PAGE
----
What will RAD need to build on the Venice site for this land-swap deal to be economically viable?

Jerry Neuman: Currently the density of the site, including bonus density, would allow the development of approximately 234 units of artists' loft-type residence units under the current zoning for the site.

RAD proposed changing the zoning of the site to allow a general residential living community, so it wouldn't have to be artists-in-residence units or a live/work development, but rather just a traditional residential site. RAD proposed 201 units with approximately 13,000 square feet of commercial space. It was approximately 1.888:1 FAR, which would provide RAD with sufficient square footage to make the investment work.

Based on that proposal, what impediments have you run into?

Jerry Neuman: While the community wanted the bus yard moved, a vocal segment of about 15 to 20 residents have vehemently opposed the project and said that they wanted to adhere strictly to the specific plan for the North Beach area of Venice, which imposes a height limit of 35 feet.

We were proposing in effect a ten-foot height variance that would provide 130 additional parking spaces to the community, where none exists today, as well as housing without the replacement of any existing housing; we were doing 10 percent very low-income housing and 10 percent workforce housing. We would also create a public walkway between Pacific and Main, and we were providing the opportunity for commercial development along Main St. Then we scaled back the edges so that the edges of the site would conform to the 35-foot limit, at least as they relate to the street.

We have hundreds of letters from people who want the bus yard to go away, and they believe that the trade-off between the bus yard and affordable housing, some parking, and a walk street are well worth the additional height in the center of the project. But that small segment of the community pushed hard against any variances from the specific plan, and, quite frankly, they have the ear of Councilmember Rosendahl. He has said that he actually wants to reduce the density that is currently allowed to only about 90 or 100 units.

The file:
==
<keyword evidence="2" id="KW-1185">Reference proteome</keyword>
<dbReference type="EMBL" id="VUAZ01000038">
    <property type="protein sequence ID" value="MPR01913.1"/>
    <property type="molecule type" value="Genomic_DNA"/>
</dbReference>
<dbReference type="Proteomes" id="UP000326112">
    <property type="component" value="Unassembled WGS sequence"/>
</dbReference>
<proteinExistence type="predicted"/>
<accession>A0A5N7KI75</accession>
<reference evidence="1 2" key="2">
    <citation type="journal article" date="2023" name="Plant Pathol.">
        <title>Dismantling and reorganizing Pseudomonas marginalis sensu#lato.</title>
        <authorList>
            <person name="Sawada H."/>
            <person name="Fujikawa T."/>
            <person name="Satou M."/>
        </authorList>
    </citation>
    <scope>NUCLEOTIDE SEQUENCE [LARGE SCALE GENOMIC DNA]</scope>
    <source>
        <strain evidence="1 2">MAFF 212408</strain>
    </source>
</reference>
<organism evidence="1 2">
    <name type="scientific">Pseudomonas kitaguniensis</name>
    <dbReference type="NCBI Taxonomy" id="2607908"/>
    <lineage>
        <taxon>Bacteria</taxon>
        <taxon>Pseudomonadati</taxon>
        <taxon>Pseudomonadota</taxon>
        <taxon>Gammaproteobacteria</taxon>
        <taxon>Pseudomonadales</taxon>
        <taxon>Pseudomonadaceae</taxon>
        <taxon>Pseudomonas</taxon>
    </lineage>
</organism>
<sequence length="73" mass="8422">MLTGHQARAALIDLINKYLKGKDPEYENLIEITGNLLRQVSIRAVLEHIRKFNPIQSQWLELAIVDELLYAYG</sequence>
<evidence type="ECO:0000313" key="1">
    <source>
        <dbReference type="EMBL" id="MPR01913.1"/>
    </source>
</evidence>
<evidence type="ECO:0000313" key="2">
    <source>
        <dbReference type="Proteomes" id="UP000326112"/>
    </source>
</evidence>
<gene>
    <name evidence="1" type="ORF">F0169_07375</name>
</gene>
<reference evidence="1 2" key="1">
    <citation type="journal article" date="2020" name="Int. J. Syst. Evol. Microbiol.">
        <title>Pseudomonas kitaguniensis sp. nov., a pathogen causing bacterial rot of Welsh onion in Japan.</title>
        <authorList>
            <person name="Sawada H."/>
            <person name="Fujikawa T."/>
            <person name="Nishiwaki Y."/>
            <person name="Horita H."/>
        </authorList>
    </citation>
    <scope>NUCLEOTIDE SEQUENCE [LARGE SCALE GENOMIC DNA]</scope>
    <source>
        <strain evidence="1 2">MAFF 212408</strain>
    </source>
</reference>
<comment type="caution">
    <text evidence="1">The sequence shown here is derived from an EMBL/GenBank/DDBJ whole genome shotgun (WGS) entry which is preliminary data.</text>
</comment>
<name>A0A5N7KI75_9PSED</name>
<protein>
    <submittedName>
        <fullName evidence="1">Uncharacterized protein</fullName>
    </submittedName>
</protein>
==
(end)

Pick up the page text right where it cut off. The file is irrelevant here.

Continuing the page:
The reality is that at the density that the council office is talking about, there will never be enough value in that small of a development to afford property and build a new facility.

Councilmember Rosendahl, why are you uncomfortable with the project that RAD has proposed and asserts it needs in order to cover costs?

Bill Rosendahl: That type of density is unacceptable.

Our infrastructure can't handle it; our neighborhoods can't handle it. I felt comfortable when we were talking about something closer to a 1.5:1 zone change—somewhat complementary to the neighborhood. That density would meet the profit motive for the developer, the need for housing near the beach, and a certain amount of ambience that fits with the Venice specific plan, and character and scale of community.

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Also, this is a different day than it was four years ago when MTA and this developer struck a deal. No one knew that the Expo Line would be going right by RAD's existing property, or that there would be a need for housing next to the Expo Line.

I don't buy the claims that they need to have this much to make a deal. I can only tell you from a distance that this is more like the developer saying to MTA, "Get me more money so that I can at least go forward with this potential project, or I am going to pull out of the deal because this other property now has more value."

Jerry Neuman: While it is true that the Jefferson property has risen in value, the rise in construction costs have more than outstripped any additional income the developer could have realized by getting greater density, and the benefits of greater density only go to offset the developer costs in the MTA buildout.

Finally, the only benefit the developer could get from the increase in the value of Jefferson would be in the termination of the deal with the MTA and the development of the Jefferson site.

RAD's current proposal includes some affordable units. Are those proposed units not enough for you or not attractive enough?

Bill Rosendahl: Affordable housing is always a plus for me. You can certainly get my interest if you're talking about middle-class and affordable housing for working people in my district. The bigger question for us at that moment was with that piece of land on Main Street.

To put that kind of density and that kind of a height there would blow the whole Venice experience away. I wasn't going to go that far, and it didn't need to go that far, for the developer to make a profit.